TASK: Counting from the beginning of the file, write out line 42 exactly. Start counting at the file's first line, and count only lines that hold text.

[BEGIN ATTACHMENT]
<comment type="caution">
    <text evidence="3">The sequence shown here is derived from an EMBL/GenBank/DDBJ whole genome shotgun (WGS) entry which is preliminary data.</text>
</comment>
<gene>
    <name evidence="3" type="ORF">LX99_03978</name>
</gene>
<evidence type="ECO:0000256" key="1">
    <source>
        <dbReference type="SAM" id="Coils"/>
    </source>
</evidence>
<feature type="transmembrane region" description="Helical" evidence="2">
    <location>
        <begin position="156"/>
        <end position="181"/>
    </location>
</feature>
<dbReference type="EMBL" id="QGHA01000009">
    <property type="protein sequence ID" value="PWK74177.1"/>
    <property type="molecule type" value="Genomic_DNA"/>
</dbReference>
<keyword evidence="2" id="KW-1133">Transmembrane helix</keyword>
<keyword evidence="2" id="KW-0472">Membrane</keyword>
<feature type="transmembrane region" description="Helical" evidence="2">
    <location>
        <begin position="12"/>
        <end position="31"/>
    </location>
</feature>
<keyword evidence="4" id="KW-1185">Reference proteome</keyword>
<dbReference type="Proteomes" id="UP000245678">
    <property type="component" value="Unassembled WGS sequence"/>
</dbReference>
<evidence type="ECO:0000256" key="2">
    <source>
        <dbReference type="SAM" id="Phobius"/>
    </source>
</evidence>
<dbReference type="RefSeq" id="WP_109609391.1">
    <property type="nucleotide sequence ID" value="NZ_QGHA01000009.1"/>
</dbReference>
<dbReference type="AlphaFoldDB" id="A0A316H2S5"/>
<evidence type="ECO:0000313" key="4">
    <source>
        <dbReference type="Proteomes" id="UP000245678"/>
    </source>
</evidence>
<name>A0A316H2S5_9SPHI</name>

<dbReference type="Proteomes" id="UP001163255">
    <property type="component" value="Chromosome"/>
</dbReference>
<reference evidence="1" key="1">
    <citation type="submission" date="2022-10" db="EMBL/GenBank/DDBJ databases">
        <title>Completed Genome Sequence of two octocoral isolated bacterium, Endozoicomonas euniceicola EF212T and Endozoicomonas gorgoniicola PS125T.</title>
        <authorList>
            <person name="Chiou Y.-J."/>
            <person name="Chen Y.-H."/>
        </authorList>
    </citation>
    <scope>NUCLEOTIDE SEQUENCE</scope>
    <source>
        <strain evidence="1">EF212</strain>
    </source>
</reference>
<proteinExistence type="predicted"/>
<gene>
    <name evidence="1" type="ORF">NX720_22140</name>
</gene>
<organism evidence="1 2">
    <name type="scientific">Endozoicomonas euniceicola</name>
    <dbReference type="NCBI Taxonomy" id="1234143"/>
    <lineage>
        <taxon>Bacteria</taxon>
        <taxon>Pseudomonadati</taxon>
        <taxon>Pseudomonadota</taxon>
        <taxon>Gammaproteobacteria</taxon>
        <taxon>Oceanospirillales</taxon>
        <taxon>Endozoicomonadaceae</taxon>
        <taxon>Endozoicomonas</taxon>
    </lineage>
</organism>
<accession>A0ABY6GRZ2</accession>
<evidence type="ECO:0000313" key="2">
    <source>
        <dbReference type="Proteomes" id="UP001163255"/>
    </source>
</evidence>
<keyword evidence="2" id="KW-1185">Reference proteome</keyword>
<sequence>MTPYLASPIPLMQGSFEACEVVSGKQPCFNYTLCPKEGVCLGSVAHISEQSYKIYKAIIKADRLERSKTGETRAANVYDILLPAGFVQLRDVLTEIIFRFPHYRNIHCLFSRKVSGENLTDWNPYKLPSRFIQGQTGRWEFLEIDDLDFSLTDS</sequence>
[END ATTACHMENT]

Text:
<dbReference type="AlphaFoldDB" id="A0A316H2S5"/>